The theoretical concept used by cooligy is similar to that used by Sharper Images fan/filters and being developed in air by Purdue, a number of molecules in the medium are charged and then drawn along by electromagnetic fields. The charged molecules bounce against uncharge molecules and the whole medium tends to move along. Its really quite amazing once you grasp what's going on. No moving parts which means very little can go wrong and zero maintenance. However, this tech only moves the heat over a ways, you will still need the "big bulky heavy radiators" somewhere along the line to dump the heat into the air. Fact of life. Which is why although this is really neat stuff theoretically, it really doesn't solve the problem in and of itself. Just a part of the problem: How to move a heat energy exchange medium from point A to point B with the least amount of fuss, including most of all, not adding to the problem by producing more heat. That's not to say its not a big step in the right direction but its only one aspect of the solution.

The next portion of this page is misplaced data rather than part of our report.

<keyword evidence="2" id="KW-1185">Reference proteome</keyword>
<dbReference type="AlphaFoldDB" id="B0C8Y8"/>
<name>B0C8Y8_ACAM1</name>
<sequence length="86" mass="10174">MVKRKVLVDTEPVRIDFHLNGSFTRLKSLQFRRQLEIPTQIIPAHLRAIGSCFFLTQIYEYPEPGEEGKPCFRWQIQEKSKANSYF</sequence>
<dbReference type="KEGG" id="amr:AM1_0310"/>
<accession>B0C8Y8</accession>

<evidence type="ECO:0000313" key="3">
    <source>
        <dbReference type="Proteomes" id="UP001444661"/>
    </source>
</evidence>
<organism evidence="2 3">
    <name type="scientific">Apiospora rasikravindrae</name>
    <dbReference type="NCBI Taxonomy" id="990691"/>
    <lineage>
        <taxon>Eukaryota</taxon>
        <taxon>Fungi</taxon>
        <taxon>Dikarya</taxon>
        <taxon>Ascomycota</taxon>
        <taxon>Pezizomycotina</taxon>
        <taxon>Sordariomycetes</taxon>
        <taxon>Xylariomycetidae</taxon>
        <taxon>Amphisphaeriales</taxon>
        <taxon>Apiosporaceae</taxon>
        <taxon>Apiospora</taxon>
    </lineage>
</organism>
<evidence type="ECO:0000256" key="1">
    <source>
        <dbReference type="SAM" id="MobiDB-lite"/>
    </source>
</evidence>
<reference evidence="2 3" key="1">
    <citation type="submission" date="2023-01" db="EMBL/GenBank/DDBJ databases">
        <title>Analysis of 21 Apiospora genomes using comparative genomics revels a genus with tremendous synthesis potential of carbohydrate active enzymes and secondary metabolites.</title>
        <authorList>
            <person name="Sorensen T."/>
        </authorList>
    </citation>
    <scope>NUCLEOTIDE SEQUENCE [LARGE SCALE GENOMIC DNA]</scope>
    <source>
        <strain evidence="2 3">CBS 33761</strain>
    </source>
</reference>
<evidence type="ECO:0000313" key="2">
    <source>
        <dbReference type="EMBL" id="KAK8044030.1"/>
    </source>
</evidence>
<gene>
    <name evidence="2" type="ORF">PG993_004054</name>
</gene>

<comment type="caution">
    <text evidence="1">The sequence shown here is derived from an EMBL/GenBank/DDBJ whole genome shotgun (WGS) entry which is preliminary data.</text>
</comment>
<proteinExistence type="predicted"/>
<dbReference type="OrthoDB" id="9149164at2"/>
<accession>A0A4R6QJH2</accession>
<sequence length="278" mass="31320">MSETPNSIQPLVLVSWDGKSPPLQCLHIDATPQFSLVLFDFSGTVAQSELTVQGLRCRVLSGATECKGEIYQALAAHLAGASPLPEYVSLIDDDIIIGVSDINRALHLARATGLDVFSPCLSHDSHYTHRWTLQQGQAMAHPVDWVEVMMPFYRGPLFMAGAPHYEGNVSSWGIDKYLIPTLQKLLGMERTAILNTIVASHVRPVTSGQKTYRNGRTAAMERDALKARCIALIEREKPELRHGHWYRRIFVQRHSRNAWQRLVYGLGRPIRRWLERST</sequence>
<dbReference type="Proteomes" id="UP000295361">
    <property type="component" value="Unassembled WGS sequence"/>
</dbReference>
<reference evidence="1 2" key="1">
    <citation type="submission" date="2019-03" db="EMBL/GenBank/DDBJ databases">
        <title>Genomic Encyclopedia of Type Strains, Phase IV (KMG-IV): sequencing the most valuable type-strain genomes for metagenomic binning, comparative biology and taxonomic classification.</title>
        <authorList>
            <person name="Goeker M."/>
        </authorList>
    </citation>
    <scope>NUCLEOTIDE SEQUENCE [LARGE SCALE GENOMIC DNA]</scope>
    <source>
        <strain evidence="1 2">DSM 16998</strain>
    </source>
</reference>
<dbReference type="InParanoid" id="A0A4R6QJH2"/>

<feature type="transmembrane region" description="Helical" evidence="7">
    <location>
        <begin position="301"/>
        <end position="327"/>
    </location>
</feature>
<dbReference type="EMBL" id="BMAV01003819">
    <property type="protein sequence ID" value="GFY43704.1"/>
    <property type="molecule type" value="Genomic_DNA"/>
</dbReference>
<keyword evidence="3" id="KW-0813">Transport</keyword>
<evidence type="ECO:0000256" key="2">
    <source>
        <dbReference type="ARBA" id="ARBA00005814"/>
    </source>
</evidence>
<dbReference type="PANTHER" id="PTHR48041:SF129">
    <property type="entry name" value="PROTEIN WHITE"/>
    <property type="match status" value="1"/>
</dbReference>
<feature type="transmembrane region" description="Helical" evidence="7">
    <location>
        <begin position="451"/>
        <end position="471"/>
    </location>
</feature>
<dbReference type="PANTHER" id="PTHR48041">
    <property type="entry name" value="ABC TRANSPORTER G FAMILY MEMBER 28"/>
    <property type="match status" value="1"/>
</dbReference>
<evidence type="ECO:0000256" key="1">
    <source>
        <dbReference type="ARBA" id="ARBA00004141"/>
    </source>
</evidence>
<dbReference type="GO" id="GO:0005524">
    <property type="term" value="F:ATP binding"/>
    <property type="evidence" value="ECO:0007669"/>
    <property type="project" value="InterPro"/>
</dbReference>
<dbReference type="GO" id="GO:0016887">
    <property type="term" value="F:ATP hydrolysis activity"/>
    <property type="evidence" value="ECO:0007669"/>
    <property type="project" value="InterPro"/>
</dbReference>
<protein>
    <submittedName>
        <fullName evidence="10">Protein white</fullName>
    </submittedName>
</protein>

Heat pipes, which have the advantage of not requiring any energy at all and being inherently responsive to higher heat loads, are probably a better solution in most cases. However, they to are only one aspect of the problem. The issue of what to do with the heat when it gets to where you want it still remains. The solution to that part of the problem will probably require a change in aesthetics. Eventually you have to raditate that heat into the surrounding air, that means fans and fins. The more fans, the less fins you can get away with, the more fins, the less fans you need.
As to when this stuff will start showing up, some of it already is in small ways. But it will most likely be a couple of years for full implimentation. You probably won't even know about it because cooling really isn't all that "cool" of a marketing issue.